4

I am looking for an active verb that communicates the idea of taking great risk to share intimate desires of your heart for the sake of the greater good, love, connection, etc...

It must be positive, acknowledging that there is a hidden gift in perceived weakness. How, being vulnerable encourages others by normalizing their own fears, feelings of inadequacy and unmet desires.

closed as off-topic by 9fyj'j55-8ujfr5yhjky-'tt6yhkjj, Glorfindel, tmgr, choster, Andrew Leach Jan 10 at 7:01

This question appears to be off-topic. The users who voted to close gave this specific reason:

  • "Questions on choosing an ideal word or phrase must include information on how it will be used in order to be answered. For help writing a good word or phrase request, see: About single word requests" – 9fyj'j55-8ujfr5yhjky-'tt6yhkjj, Glorfindel, tmgr, choster, Andrew Leach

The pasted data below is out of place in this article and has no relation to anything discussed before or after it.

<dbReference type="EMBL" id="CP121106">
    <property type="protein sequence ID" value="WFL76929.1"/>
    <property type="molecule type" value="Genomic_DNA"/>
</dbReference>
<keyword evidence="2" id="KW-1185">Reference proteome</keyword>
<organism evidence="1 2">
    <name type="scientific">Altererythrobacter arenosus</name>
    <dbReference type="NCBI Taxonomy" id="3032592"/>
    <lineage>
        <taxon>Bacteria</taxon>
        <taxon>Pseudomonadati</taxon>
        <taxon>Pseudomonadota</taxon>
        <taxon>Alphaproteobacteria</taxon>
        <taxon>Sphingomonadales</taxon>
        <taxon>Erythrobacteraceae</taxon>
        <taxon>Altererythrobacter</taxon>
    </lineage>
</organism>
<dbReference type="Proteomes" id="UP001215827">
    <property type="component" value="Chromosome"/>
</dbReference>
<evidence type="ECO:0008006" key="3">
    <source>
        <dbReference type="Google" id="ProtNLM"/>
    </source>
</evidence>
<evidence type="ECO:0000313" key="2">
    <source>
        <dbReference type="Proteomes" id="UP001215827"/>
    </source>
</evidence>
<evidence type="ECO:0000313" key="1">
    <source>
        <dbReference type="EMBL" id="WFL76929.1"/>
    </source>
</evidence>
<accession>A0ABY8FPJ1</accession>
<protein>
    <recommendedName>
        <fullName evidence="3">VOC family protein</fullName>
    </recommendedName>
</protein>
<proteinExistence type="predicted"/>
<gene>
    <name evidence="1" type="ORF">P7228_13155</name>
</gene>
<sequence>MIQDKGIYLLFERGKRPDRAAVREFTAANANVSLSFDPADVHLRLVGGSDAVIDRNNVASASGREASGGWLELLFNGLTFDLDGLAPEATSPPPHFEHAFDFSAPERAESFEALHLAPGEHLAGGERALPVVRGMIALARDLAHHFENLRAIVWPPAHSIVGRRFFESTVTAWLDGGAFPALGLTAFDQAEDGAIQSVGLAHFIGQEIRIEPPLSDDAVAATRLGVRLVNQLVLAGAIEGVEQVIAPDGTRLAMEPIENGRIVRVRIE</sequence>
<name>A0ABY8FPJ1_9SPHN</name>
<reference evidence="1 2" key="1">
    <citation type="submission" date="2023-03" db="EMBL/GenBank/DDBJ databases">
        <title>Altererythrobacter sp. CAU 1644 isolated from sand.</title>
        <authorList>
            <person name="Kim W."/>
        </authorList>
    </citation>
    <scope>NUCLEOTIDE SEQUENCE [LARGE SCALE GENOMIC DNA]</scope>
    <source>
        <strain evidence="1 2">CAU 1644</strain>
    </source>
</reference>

If this question can be reworded to fit the rules in the help center, please edit the question.

  • 3
    @bof Bare is a weak verb because its past tense is just bared. But bear is a strong verb because it doesn't get a dental added to it in the past tense the way happens with weak verbs. Rather it changes its vowel like all strong verbs do, leaving you with bore. – tchrist Jan 6 at 7:22
  • Is say a strong verb? It changes its vowel and gets a dental added to it. – bof Jan 6 at 7:48
  • To @tchrist's point, an English "strong verb" is a verb that forms the past tense by changing the vowel of the present tense form; while a weak verb adds an "-ed". I think you don't mean that, but rather "a verb which connotes strength". Is that correct? – Mark Beadles Jan 8 at 15:52
  • 1
    @bog "Say" is considered an irregular weak verb, consisting of adding a dental also doing some type of contraction/shortening. Have/has and do/does are a couple other examples of this. – Mark Beadles Jan 8 at 15:54
  • If you're not set on a verb, the expression "showing your belly" would be useful. – Tushar Raj Jan 9 at 16:19